Title: To the Waters and the Wild

Author: Soleil

Rating: Pg? Pg-13?

Disclaimer: I own not.

Summary: Speculation fic. Based on the speculations about the spoilers. This may never happen. It will certainly never happen the way I wrote it. But I wrote it anyway.

A/N: 1) I didn't intend to write this. 2) When I started writing this, I meant it to be happier than it turned out. 3) Possible tissue alert. Nothing sad, just emotional. (If it came out right.)

putting in spoiler space




Come away, O human child!

To the waters and the wild

With a faery, hand in hand

For the world's more full of weeping than you can understand.

-WB Yeats, The Stolen Child

Fairy lights ringed the patio, echoing on the water. The mill creek's current was sluggish and cherry blossoms drifted in heaps along its banks and floated on its surface. Candlelight flickered on the tables; the breeze pulled at the flames and stretched the lights into thin wisps of fire. The leaves rustled softly, sifting petals onto the patio and railings, showering the tables in pink.

Her fingers traced the rim of the table and skirted over the ironwork. She smiled at him, her lips quirking slightly at the corners, before easing her shawl back onto her shoulder and looking away. "This is nice," she murmured. She crossed her legs beneath the table and let a shoe dangle from her toes. "How did you find this place?"

"I bring all my dates here," he teased. "Actually, I read about it in the Post the other day."

She nodded and studied the patio and the buildings along the creek. "It's pretty here." She inhaled slowly, breathing in the scent of flowers and the damp smell of the water. "I'm glad you brought me."

"I'm glad you could come." Her shawl slid down her shoulder again and his hand moved forward to put it back in place. His fingers skimmed along the surface of her skin before settling back on the table.

She smiled her thanks and secured the material around her arms. "It's been a while since we did this." She waved at the table between them.

"It has," he agreed. "You thoughtlessly went out and got a social life."

She contemplated him for a minute, watching the way the light softened his features. The way it reflected in his eyes. Her fingers wanted to trace the faint lines around them, to smooth them out. After eight years of knowing him, she'd never found anyone else with such nice eyes. "Yeah," she said quietly. "Well, that's over now." She glanced away and fiddled with her napkin.

"Uh," he started. "Oh," he finished.

"Yeah," she concluded, "oh." Shrugging, she added, "It's okay." She bit her lower lip and concentrated on her refolding her napkin.

"Mac," he said, "I'm sorry."

She shrugged again. "It's okay," she repeated. "I'm the one who ended it."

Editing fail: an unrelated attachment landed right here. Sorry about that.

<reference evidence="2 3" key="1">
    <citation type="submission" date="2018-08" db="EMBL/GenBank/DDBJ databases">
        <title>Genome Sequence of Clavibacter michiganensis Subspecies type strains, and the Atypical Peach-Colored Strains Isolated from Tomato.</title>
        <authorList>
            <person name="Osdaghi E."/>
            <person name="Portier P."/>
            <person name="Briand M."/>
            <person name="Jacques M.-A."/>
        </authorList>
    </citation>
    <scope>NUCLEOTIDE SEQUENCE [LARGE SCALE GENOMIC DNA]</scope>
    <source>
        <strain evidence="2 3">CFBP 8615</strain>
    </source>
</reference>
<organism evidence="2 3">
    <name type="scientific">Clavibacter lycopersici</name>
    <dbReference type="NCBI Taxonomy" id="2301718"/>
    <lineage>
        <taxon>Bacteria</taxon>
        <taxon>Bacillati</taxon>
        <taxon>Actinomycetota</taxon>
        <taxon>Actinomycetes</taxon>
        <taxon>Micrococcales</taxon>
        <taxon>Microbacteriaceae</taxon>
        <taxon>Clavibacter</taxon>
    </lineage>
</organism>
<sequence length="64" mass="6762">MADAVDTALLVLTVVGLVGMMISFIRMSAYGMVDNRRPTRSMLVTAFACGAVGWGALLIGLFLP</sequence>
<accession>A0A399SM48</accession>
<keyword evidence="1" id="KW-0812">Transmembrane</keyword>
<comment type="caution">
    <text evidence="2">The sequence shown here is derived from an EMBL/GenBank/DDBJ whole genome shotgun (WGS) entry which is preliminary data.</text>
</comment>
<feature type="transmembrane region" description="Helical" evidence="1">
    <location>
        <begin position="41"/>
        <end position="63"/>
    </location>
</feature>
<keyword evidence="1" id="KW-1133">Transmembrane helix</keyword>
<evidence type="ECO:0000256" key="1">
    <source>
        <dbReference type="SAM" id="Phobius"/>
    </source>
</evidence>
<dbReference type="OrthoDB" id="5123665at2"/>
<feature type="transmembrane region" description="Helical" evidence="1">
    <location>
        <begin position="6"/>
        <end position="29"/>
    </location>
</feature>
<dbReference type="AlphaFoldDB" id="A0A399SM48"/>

"Why?" He leaned back against his seat to allow the waitress to put their coffee in front of them.

She flinched and turned her coffee cup around in her hands. The steam rose into the air and disappeared in the tree branches. Someone in a rowboat drifted by the restaurant. The oars knocked against the wooden sides and water splashed against water as it passed. Low voices and silverware against plates formed a backdrop of noise, filling the spaces left by their words. "It didn't have a future." She watched the rowboat glide by, a vague shape as it moved away from the ring of fairy lights.

He sipped his coffee carefully. "Well with a spook," he began.

But she interrupted, shaking her head. "It wasn't that." She shifted in her seat and let her shawl dip low on her arm again. "I don't really want to talk about it, okay?"

"Okay," he agreed.

"Did you buy AJ a birthday present yet?" She changed the subject. "I think I might buy Jimmy something little, too. So he doesn't feel left out."

"Mac, he's not even a year old." He watched as her guilty grin pushed away the last of the tension around her mouth. "I have to talk to Harriet."

"Why?" She frowned. She bounced her leg under the table. Her shoe clicked lightly against the metal legs as it swung like a pendulum on her toes.

"To see what he wants," he said absently. He glanced down at her foot. "How can you wear those shoes?" He studied the slipper.

"What?" She angled her foot to see her shoe. "They're comfortable," she defended them. She leaned over to readjust the strap around her heel.

"How many pairs are you up to now?"

"Enough," she smiled. "You'll never understand, so give up trying."

"Just tell me this, how many are comfortable?"

She poured milk into her coffee, blanching it of its color. Her spoon hit the sides of the mug as she stirred. "Enough," she said again. She tilted her head and leaned against her palm. "Almost two out of three ain't bad," she said quietly.

"Almost two out of three?"

"I have a good career." She ticked off a finger. "And I almost have lots of comfortable shoes."

He eased back from the table and crossed his ankle over his leg. He didn't want to ask the next question, but the words seemed to have a force of their own and demanded to be heard. "No one waiting in the wings?" he asked. The table became a no man's land as the words lay siege on the conversation.

She hooked her chin on her shoulder, watching the flow of the water. "No," she sighed. "I've given up on that. It's better that way." She crossed an arm over her chest and squeezed her hand around her bicep. "Maybe not everyone is meant to be married."

"I thought you wanted a family."

She shook her head. "You don't always get what you want." She added, "Look at you and Mattie."

Silence, thick and heavy, landed between them. He laced his fingers together over his stomach and studied the side of the restaurant. He cleared his throat but didn't say anything.

Her hand flew to her mouth. "Oh, damn," she said into her fingers. "I'm sorry, really. I didn't mean it the way it sounded."